10 years of Labex Europe in figures
4 countries covered by Labex Europe up to now:
France (Montpellier, Avignon, Dijon),
United Kingdom (Rothamsted Research Station),
Netherland (Wageningen University, Plant Research Institute),
Germany (Jülich Institute)
Numerous publications including more than 60 scientific newspapers in rank A
Visits to about twenty laboratories
6 seminars or workshops in France, Netherlands and United Kingdom
12 researchers welcomed since its creation, which means 430 researchers per month
3 themes of research:
• management of natural resources
• Food-processing technologies
• “Advanced biology” and molecular interactions plants-microorganisms
Just out : Collection "les dossiers d'Agropolis International- Spécial partenariat"
n° 15 - October 2012 - 48 pages
A new updated issue will be available in the course of October 2012
Detailed researchers’ and coordinators’ curriculum of Labex-Europe program
"Lattes" platform; of the National Council of Scientific and technological Development (Brazil) is a database of curriculum vitae open to the public which is a reference for all knowledge
Amaral, Alexandre M. do
Arcuri, Pedro B.
Brasileiro, Ana C. M.
Lago, Regina C. A.
Netto, José Madeira da S.
Rodrigues, Geraldo S.
Simões, Margareth S. P.
Souza Jr., Manoel Teixeira
Vieira, Luis F.
The Embrapa LABEX Europe: an ‘external laboratory’ (without walls) in Europe
Three key dates to celebrate the 10th anniversary of Brazilian "Labex Europe" (Embrapa's external laboratory) at Agropolis International
Embrapa’s President Director General (Brazil) will make a visit to France
On the occasion of the arrival of the new coordinator of Labex-Europe in Montpellier, President Director General of Embrapa (Empresa Brasileira de Pesquisa Agropecuária, Brazil) Mauricio A. Lopes, will come to France from 11th to 13th March, 2013. A series of meetings are scheduled, first in Paris and then in Montpellier with different institutions (Cirad, Inra, Montpellier SupAgro, Agreenium, IRD, CNRS, Irstea, UM2, CGIAR Consortium, Ministry of agriculture-DGER, Agropolis International) leading to the signing or renewing of several cooperation agreements.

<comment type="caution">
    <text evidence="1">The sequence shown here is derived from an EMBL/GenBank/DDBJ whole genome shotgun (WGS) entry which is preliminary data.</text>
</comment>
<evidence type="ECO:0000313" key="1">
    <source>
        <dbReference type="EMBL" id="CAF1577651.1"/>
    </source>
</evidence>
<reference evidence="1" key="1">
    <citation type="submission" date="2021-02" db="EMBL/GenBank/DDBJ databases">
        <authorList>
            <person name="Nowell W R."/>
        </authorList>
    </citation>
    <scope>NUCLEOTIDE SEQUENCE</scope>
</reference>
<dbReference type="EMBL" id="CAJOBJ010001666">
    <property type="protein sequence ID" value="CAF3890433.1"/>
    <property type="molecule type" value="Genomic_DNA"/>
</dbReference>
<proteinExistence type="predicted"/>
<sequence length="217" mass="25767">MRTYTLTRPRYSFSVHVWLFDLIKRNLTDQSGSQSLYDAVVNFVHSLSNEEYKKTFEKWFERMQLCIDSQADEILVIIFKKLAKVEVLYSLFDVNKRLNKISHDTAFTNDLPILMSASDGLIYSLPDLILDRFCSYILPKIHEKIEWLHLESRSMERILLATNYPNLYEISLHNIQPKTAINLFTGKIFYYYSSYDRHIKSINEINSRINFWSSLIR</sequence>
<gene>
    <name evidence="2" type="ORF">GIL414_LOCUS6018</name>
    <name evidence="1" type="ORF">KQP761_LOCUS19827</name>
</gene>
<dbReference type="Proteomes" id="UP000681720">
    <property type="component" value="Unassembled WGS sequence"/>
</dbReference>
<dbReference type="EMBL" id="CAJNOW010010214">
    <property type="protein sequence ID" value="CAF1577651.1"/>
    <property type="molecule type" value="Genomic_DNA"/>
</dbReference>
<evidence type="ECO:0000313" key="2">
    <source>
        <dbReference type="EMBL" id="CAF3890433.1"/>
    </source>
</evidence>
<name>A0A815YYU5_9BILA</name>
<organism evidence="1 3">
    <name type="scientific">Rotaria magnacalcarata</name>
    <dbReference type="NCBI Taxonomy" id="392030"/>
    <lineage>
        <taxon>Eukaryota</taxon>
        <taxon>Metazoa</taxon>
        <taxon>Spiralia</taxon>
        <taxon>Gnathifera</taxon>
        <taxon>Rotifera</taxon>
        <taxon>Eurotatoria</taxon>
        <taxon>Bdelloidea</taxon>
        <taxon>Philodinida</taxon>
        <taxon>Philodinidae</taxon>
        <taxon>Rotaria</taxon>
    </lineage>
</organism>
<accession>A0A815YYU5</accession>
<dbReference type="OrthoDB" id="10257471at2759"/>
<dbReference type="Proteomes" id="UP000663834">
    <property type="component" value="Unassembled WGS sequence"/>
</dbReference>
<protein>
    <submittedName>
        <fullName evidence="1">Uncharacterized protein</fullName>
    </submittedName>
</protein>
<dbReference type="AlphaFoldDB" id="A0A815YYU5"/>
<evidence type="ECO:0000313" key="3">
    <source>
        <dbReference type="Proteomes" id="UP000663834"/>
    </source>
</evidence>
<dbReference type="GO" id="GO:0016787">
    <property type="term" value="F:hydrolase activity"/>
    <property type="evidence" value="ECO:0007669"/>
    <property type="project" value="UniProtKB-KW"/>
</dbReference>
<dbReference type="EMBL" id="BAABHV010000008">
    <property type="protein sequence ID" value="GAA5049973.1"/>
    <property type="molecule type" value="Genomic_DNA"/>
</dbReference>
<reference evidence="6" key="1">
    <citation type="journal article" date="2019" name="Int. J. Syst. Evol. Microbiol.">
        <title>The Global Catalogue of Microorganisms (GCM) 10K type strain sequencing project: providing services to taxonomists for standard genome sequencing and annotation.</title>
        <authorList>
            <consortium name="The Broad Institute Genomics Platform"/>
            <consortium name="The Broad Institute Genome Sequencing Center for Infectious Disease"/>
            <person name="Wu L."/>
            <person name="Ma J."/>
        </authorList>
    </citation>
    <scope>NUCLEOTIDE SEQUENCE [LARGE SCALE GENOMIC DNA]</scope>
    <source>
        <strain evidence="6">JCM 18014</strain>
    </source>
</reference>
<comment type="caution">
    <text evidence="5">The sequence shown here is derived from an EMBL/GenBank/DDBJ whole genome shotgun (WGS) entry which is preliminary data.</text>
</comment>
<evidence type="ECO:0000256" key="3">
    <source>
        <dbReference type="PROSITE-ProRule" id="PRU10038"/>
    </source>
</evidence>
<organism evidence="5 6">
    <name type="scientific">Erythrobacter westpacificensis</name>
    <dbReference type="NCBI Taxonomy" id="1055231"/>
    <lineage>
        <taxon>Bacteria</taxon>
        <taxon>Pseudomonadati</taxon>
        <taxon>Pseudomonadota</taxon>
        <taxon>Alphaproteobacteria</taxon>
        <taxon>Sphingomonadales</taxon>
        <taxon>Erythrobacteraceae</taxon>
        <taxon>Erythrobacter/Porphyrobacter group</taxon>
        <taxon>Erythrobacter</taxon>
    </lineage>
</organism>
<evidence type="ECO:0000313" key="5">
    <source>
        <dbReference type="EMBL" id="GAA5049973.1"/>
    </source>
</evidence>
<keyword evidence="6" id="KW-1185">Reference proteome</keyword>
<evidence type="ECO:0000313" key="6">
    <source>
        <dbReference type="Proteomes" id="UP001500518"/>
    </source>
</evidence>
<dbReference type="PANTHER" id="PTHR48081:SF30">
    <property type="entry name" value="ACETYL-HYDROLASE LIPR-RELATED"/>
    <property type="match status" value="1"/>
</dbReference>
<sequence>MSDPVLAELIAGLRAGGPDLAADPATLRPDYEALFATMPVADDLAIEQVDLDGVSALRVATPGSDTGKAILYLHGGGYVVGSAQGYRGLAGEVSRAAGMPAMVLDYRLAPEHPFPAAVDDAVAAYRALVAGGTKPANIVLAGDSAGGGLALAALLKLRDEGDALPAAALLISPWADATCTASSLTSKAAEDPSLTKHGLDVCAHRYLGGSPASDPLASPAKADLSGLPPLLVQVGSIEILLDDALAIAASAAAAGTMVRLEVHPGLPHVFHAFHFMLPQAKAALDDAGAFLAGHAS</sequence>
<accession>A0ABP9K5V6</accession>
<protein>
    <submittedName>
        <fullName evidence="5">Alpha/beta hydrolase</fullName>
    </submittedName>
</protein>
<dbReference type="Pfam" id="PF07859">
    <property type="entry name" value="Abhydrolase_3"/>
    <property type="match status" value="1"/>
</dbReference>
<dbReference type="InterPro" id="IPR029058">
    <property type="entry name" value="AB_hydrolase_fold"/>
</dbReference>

A new coordinator for Brazilian "Labex Europe" of Embrapa ((Empresa Brasileira de Pesquisa Agropecuária).
March 2012 : Claudio REIS DE CARVALHO succeedes Pedro BRAGA ARCURI as the new coordinator of Labex Europe" (Embrapa's external laboratory). His office is located at Agropolis International, the Headquarters of LABEX-Europe since 2002.
Since 2002, Agropolis International has been hosting the Brazilian LABEX and has been a facilitator for Embrapa and its local partners (CIRAD, INRA, IRD…).
The LABEX Europe aims to post Senior scientists in ‘cutting-edge’ teams located in France and Europe where they work on the issues they have selected.
These scientists work jointly with the hosting research teams while keeping up with the scientific and technological innovations in their field.
The LABEX Europe is supported by the World Bank and the Inter-American Development Bank.
Currently, four Brazilian researchers are posted in several laboratories.
In 2012, the LaBex Europe will celebrate its 10 years within the regional scientific community. Several events are currently under programming.
CARVALHO Claudio J. R.
Counterpart: Paula Dias
AMARAL, Alexandre M.
Counterpart: John Lucas
|Rothamsted Research Institute, Harpenden,
HERRMANN Jr, Paulo
|Forschungszentrum Jülich, Allemagne||
MONTEIRO CORDEIRO DE AZEREDO, Henriette
|Agri-food technologies||Institute of Food Research (IFR), Norwich, Grande Bretagne||Curriculum vitae|
Pour aller plus loin...
Research at the service of Brazilian agricultural development